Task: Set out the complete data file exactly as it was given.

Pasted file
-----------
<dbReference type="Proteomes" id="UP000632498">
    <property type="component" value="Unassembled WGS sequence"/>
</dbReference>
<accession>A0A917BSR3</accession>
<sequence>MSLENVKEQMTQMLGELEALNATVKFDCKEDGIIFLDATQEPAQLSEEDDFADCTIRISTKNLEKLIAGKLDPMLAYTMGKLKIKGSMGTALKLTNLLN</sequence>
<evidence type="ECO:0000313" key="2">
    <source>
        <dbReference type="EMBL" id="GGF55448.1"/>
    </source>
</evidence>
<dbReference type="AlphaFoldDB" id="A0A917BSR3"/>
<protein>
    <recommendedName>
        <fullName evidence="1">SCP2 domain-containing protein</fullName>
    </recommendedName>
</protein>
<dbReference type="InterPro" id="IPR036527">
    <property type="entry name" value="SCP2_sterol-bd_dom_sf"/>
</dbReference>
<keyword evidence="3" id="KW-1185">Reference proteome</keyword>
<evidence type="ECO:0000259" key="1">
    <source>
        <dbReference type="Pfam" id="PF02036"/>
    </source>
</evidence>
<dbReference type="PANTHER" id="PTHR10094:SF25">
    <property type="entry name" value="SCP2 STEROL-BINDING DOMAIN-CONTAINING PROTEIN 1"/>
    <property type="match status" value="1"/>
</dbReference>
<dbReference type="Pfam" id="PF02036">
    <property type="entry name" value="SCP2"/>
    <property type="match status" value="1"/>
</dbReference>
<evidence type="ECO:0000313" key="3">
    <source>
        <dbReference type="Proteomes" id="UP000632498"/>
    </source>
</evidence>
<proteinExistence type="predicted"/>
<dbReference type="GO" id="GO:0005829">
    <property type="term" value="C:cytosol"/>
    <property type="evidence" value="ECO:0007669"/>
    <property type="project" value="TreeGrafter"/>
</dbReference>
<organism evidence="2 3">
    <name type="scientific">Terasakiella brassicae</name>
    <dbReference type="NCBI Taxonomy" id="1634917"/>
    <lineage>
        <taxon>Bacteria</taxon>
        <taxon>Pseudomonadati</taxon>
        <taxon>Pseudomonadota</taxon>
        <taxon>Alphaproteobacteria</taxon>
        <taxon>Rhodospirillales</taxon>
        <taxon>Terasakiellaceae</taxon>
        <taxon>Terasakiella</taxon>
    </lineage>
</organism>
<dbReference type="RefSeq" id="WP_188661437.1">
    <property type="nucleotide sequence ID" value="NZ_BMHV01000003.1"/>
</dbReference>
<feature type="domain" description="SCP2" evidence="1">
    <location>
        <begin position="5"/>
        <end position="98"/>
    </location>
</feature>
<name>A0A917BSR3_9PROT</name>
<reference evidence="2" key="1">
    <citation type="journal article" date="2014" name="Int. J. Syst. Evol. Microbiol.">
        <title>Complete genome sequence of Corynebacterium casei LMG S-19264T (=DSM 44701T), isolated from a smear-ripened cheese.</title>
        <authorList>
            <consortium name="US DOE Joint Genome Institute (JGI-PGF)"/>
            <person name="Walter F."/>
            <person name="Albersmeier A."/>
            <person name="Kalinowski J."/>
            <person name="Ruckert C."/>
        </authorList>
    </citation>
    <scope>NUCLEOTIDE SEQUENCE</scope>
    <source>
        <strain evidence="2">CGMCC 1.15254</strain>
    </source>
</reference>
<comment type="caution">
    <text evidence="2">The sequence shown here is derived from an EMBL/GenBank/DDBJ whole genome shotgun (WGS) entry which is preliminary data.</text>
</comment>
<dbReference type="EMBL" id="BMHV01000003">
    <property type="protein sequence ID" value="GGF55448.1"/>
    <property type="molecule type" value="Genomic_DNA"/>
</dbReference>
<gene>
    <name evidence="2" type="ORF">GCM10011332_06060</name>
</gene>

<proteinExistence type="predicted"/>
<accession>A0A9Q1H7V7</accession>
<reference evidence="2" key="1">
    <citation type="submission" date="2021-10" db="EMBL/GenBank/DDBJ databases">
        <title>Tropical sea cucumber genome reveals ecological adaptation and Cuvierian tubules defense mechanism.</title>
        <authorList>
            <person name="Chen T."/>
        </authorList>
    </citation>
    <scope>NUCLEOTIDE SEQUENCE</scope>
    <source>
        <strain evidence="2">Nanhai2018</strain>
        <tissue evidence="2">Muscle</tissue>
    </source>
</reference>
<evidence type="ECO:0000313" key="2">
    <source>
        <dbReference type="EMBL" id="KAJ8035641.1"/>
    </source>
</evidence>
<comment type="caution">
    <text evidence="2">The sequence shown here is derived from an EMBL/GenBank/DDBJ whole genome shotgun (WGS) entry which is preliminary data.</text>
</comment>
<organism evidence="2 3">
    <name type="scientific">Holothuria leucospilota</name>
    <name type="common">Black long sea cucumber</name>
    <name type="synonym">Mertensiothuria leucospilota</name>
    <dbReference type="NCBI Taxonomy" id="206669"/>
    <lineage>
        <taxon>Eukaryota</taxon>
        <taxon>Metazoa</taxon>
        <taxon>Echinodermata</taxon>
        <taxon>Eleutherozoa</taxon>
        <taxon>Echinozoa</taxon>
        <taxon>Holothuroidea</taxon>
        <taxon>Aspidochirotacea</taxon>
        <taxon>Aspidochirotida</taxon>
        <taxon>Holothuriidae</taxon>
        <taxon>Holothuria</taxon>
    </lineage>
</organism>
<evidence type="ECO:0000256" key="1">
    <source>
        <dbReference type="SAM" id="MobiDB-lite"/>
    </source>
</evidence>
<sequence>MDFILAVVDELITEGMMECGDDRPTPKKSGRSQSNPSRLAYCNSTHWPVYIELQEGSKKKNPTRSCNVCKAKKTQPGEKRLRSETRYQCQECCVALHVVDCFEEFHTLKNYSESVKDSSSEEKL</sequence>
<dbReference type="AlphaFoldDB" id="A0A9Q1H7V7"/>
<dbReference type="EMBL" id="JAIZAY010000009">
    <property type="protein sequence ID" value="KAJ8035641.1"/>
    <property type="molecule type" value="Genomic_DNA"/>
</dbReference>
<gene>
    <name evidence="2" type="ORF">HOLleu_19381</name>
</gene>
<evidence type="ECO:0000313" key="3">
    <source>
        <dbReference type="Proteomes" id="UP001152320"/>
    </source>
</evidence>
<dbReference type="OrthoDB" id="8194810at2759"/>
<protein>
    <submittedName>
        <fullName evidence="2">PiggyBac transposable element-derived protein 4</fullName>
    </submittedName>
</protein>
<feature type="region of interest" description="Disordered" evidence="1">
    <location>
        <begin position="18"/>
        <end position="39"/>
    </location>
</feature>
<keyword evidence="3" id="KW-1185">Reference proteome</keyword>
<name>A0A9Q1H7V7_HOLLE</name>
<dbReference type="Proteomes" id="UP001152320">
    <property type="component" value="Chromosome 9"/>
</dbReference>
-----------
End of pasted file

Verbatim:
<dbReference type="Proteomes" id="UP000632498">
    <property type="component" value="Unassembled WGS sequence"/>
</dbReference>
<accession>A0A917BSR3</accession>
<sequence>MSLENVKEQMTQMLGELEALNATVKFDCKEDGIIFLDATQEPAQLSEEDDFADCTIRISTKNLEKLIAGKLDPMLAYTMGKLKIKGSMGTALKLTNLLN</sequence>
<evidence type="ECO:0000313" key="2">
    <source>
        <dbReference type="EMBL" id="GGF55448.1"/>
    </source>
</evidence>
<dbReference type="AlphaFoldDB" id="A0A917BSR3"/>
<protein>
    <recommendedName>
        <fullName evidence="1">SCP2 domain-containing protein</fullName>
    </recommendedName>
</protein>
<dbReference type="InterPro" id="IPR036527">
    <property type="entry name" value="SCP2_sterol-bd_dom_sf"/>
</dbReference>
<keyword evidence="3" id="KW-1185">Reference proteome</keyword>
<evidence type="ECO:0000259" key="1">
    <source>
        <dbReference type="Pfam" id="PF02036"/>
    </source>
</evidence>
<dbReference type="PANTHER" id="PTHR10094:SF25">
    <property type="entry name" value="SCP2 STEROL-BINDING DOMAIN-CONTAINING PROTEIN 1"/>
    <property type="match status" value="1"/>
</dbReference>
<dbReference type="Pfam" id="PF02036">
    <property type="entry name" value="SCP2"/>
    <property type="match status" value="1"/>
</dbReference>
<evidence type="ECO:0000313" key="3">
    <source>
        <dbReference type="Proteomes" id="UP000632498"/>
    </source>
</evidence>
<proteinExistence type="predicted"/>
<dbReference type="GO" id="GO:0005829">
    <property type="term" value="C:cytosol"/>
    <property type="evidence" value="ECO:0007669"/>
    <property type="project" value="TreeGrafter"/>
</dbReference>
<organism evidence="2 3">
    <name type="scientific">Terasakiella brassicae</name>
    <dbReference type="NCBI Taxonomy" id="1634917"/>
    <lineage>
        <taxon>Bacteria</taxon>
        <taxon>Pseudomonadati</taxon>
        <taxon>Pseudomonadota</taxon>
        <taxon>Alphaproteobacteria</taxon>
        <taxon>Rhodospirillales</taxon>
        <taxon>Terasakiellaceae</taxon>
        <taxon>Terasakiella</taxon>
    </lineage>
</organism>
<dbReference type="RefSeq" id="WP_188661437.1">
    <property type="nucleotide sequence ID" value="NZ_BMHV01000003.1"/>
</dbReference>
<feature type="domain" description="SCP2" evidence="1">
    <location>
        <begin position="5"/>
        <end position="98"/>
    </location>
</feature>
<name>A0A917BSR3_9PROT</name>
<reference evidence="2" key="1">
    <citation type="journal article" date="2014" name="Int. J. Syst. Evol. Microbiol.">
        <title>Complete genome sequence of Corynebacterium casei LMG S-19264T (=DSM 44701T), isolated from a smear-ripened cheese.</title>
        <authorList>
            <consortium name="US DOE Joint Genome Institute (JGI-PGF)"/>
            <person name="Walter F."/>
            <person name="Albersmeier A."/>
            <person name="Kalinowski J."/>
            <person name="Ruckert C."/>
        </authorList>
    </citation>
    <scope>NUCLEOTIDE SEQUENCE</scope>
    <source>
        <strain evidence="2">CGMCC 1.15254</strain>
    </source>
</reference>
<comment type="caution">
    <text evidence="2">The sequence shown here is derived from an EMBL/GenBank/DDBJ whole genome shotgun (WGS) entry which is preliminary data.</text>
</comment>
<dbReference type="EMBL" id="BMHV01000003">
    <property type="protein sequence ID" value="GGF55448.1"/>
    <property type="molecule type" value="Genomic_DNA"/>
</dbReference>
<gene>
    <name evidence="2" type="ORF">GCM10011332_06060</name>
</gene>

<proteinExistence type="predicted"/>
<accession>A0A9Q1H7V7</accession>
<reference evidence="2" key="1">
    <citation type="submission" date="2021-10" db="EMBL/GenBank/DDBJ databases">
        <title>Tropical sea cucumber genome reveals ecological adaptation and Cuvierian tubules defense mechanism.</title>
        <authorList>
            <person name="Chen T."/>
        </authorList>
    </citation>
    <scope>NUCLEOTIDE SEQUENCE</scope>
    <source>
        <strain evidence="2">Nanhai2018</strain>
        <tissue evidence="2">Muscle</tissue>
    </source>
</reference>
<evidence type="ECO:0000313" key="2">
    <source>
        <dbReference type="EMBL" id="KAJ8035641.1"/>
    </source>
</evidence>
<comment type="caution">
    <text evidence="2">The sequence shown here is derived from an EMBL/GenBank/DDBJ whole genome shotgun (WGS) entry which is preliminary data.</text>
</comment>
<organism evidence="2 3">
    <name type="scientific">Holothuria leucospilota</name>
    <name type="common">Black long sea cucumber</name>
    <name type="synonym">Mertensiothuria leucospilota</name>
    <dbReference type="NCBI Taxonomy" id="206669"/>
    <lineage>
        <taxon>Eukaryota</taxon>
        <taxon>Metazoa</taxon>
        <taxon>Echinodermata</taxon>
        <taxon>Eleutherozoa</taxon>
        <taxon>Echinozoa</taxon>
        <taxon>Holothuroidea</taxon>
        <taxon>Aspidochirotacea</taxon>
        <taxon>Aspidochirotida</taxon>
        <taxon>Holothuriidae</taxon>
        <taxon>Holothuria</taxon>
    </lineage>
</organism>
<evidence type="ECO:0000256" key="1">
    <source>
        <dbReference type="SAM" id="MobiDB-lite"/>
    </source>
</evidence>
<sequence>MDFILAVVDELITEGMMECGDDRPTPKKSGRSQSNPSRLAYCNSTHWPVYIELQEGSKKKNPTRSCNVCKAKKTQPGEKRLRSETRYQCQECCVALHVVDCFEEFHTLKNYSESVKDSSSEEKL</sequence>
<dbReference type="AlphaFoldDB" id="A0A9Q1H7V7"/>
<dbReference type="EMBL" id="JAIZAY010000009">
    <property type="protein sequence ID" value="KAJ8035641.1"/>
    <property type="molecule type" value="Genomic_DNA"/>
</dbReference>
<gene>
    <name evidence="2" type="ORF">HOLleu_19381</name>
</gene>
<evidence type="ECO:0000313" key="3">
    <source>
        <dbReference type="Proteomes" id="UP001152320"/>
    </source>
</evidence>
<dbReference type="OrthoDB" id="8194810at2759"/>
<protein>
    <submittedName>
        <fullName evidence="2">PiggyBac transposable element-derived protein 4</fullName>
    </submittedName>
</protein>
<feature type="region of interest" description="Disordered" evidence="1">
    <location>
        <begin position="18"/>
        <end position="39"/>
    </location>
</feature>
<keyword evidence="3" id="KW-1185">Reference proteome</keyword>
<name>A0A9Q1H7V7_HOLLE</name>
<dbReference type="Proteomes" id="UP001152320">
    <property type="component" value="Chromosome 9"/>
</dbReference>